Preliminary Map Showing Quaternary Geology of the Mooresville East 7.5-Minute Quadrangle, Indiana

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Henry Munro Loope
Robin R. Rupp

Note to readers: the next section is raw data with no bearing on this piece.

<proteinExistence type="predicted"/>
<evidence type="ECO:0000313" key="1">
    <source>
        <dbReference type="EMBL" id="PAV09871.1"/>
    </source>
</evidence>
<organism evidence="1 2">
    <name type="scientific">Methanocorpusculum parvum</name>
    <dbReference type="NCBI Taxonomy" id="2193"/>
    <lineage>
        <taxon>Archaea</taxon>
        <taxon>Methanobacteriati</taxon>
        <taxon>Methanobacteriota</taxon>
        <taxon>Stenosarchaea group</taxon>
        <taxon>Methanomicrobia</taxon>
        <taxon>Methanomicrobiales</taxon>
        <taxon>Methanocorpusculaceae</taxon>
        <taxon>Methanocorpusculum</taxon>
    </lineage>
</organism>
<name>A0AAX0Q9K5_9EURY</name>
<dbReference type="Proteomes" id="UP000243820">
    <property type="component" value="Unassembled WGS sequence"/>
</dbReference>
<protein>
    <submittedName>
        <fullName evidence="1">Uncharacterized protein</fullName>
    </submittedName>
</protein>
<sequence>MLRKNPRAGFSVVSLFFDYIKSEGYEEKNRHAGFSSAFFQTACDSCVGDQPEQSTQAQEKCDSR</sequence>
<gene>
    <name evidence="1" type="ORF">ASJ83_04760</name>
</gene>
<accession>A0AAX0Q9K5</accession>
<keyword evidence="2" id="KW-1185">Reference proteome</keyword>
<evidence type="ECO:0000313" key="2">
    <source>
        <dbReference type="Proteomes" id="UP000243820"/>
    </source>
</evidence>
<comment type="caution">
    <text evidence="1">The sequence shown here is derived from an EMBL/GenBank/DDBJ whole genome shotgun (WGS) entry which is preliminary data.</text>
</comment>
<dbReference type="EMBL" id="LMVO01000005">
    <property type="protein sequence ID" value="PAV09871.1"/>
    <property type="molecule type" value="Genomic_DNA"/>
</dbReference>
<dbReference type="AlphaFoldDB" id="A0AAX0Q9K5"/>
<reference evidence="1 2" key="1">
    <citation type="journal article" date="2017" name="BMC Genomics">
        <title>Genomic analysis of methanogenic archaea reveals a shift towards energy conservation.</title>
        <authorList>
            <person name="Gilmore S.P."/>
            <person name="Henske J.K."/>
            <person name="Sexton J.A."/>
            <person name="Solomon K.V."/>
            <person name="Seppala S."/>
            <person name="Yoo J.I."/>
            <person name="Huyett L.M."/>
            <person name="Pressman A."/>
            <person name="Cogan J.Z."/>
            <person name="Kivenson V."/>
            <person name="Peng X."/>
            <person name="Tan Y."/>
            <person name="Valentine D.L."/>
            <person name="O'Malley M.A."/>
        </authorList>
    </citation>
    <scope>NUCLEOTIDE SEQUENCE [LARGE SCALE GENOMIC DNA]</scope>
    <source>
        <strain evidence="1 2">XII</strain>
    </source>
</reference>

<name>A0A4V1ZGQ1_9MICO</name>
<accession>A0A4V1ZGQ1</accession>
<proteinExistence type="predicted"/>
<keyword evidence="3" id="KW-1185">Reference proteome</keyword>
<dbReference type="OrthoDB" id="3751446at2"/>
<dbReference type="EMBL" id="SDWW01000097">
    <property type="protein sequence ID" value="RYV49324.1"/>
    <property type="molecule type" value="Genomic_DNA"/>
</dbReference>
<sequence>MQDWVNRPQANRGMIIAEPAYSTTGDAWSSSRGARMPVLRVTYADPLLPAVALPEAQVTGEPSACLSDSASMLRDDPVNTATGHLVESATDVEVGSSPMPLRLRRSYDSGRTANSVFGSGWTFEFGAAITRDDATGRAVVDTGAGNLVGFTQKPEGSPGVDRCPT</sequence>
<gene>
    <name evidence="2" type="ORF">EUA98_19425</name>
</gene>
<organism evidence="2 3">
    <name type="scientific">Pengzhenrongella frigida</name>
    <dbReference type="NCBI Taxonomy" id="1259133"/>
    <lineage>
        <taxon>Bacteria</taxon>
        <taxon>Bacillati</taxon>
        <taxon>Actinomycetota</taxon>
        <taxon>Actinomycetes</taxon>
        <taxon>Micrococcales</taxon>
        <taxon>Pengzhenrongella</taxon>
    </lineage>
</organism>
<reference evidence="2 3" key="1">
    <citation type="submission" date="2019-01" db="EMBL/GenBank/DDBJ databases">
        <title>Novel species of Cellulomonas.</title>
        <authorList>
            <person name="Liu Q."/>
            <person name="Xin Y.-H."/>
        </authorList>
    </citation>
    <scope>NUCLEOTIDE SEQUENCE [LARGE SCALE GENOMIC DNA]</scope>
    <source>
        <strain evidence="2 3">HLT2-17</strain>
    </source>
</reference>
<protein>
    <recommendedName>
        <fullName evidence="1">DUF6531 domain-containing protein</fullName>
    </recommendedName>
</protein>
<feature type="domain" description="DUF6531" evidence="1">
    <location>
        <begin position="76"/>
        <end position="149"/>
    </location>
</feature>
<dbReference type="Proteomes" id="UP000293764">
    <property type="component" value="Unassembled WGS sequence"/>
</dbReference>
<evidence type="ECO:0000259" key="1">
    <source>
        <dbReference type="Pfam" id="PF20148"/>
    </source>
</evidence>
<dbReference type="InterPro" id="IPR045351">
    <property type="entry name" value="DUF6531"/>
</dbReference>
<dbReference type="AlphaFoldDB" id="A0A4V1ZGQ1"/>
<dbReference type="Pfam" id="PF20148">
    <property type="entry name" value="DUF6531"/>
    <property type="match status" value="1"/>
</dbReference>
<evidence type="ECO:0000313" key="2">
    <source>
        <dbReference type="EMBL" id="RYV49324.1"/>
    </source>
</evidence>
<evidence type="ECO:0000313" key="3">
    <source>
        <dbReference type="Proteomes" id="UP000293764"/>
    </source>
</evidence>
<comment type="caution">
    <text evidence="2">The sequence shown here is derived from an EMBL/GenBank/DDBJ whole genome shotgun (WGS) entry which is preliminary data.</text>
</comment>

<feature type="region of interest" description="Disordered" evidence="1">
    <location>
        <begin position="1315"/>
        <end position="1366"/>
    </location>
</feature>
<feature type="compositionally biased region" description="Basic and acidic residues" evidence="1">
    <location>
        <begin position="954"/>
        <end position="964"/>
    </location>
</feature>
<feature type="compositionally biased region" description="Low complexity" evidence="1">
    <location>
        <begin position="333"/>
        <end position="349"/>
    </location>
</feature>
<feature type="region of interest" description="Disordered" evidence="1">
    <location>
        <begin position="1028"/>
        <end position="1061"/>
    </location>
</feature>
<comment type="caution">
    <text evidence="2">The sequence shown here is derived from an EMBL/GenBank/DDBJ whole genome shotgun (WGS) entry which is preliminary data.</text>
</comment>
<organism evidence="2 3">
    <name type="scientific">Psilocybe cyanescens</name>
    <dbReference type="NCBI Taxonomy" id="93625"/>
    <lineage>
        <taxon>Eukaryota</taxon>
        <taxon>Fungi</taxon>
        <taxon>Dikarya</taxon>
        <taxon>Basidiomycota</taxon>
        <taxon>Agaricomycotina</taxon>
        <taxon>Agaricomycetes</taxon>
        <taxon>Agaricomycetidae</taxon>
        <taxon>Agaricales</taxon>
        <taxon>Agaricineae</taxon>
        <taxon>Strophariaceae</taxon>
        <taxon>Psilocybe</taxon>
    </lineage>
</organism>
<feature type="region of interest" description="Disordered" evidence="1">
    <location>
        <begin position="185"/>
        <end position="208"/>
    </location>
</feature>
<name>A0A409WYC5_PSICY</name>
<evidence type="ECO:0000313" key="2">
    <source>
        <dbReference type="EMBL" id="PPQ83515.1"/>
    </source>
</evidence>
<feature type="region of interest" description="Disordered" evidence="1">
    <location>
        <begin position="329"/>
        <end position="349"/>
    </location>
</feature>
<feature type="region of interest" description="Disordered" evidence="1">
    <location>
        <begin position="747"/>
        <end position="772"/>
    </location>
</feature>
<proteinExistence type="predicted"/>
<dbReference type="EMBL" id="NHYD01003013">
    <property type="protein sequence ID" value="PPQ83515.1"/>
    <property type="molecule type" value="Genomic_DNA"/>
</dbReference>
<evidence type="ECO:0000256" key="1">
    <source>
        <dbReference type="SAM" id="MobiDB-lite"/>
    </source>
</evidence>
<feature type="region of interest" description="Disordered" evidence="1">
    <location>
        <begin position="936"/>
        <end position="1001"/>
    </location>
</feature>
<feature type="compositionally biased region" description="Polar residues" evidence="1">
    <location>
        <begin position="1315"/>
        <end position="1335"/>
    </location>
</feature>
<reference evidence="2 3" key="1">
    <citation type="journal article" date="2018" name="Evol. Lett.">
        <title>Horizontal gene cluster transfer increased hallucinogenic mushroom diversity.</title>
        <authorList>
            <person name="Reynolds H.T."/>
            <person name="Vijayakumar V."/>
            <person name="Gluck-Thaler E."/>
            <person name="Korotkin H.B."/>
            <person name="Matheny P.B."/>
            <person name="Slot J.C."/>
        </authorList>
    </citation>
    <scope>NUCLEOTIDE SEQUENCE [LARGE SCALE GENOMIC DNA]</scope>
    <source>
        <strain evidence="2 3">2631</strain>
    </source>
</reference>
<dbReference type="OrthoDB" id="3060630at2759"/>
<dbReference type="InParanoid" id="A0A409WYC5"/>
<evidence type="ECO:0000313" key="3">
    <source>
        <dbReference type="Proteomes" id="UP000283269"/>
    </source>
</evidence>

The Mooresville East 7.5-minute quadrangle is situated near the maximum limit of Wisconsin Episode glacial deposits in northeastern Morgan County. Till and outwash of Wisconsin Episode age and Holocene alluvium are the dominant surficial materials in the quadrangle. Wisconsin Episode eolian sand, loess, and colluvium are also present, with eolian sand and colluvium being adjacent to the West Fork White River valley and loess blanketing Wisconsin Episode till and outwash. Holocene (post-glacial) alluvium is found in the West Fork White River and White Lick Creek valleys and tributaries. Mississippian Borden Group bedrock controls many aspects of the surficial geology of the southeastern sector of the quadrangle. For much of this area, bedrock controls the topography and is less than 20 ft below the ground surface. It is mantled on the summits and shoulders of interfluves mainly by Wisconsin till and minor amounts of sand and gravel (outwash) and eolian sand. The depth to bedrock (Borden Group) is greater along the trend of the modern West Fork White River valley, with depths greater than 100 ft. This bedrock paleovalley is filled with mainly Wisconsin Episode outwash (sand and gravel), and the paleovalley was a major path for meltwater in central Indiana during the Wisconsin Episode, from around 27,000 to 19,000 years ago. The Wisconsin Episode maximum limit lies just outside the quadrangle boundary to the south and east. The Laurentide Ice Sheet reached its maximum limit 24,000 years ago, based on radiocarbon dating of organics within till at the terminal moraine in the adjacent Cope quadrangle. Evidence for a readvance of the ice sheet is found in the Mooresville East quadrangle, which occurred 21,700 years ago; the southern limit of the readvance runs through the central part of the quadrangle, just south of State Highway 144.


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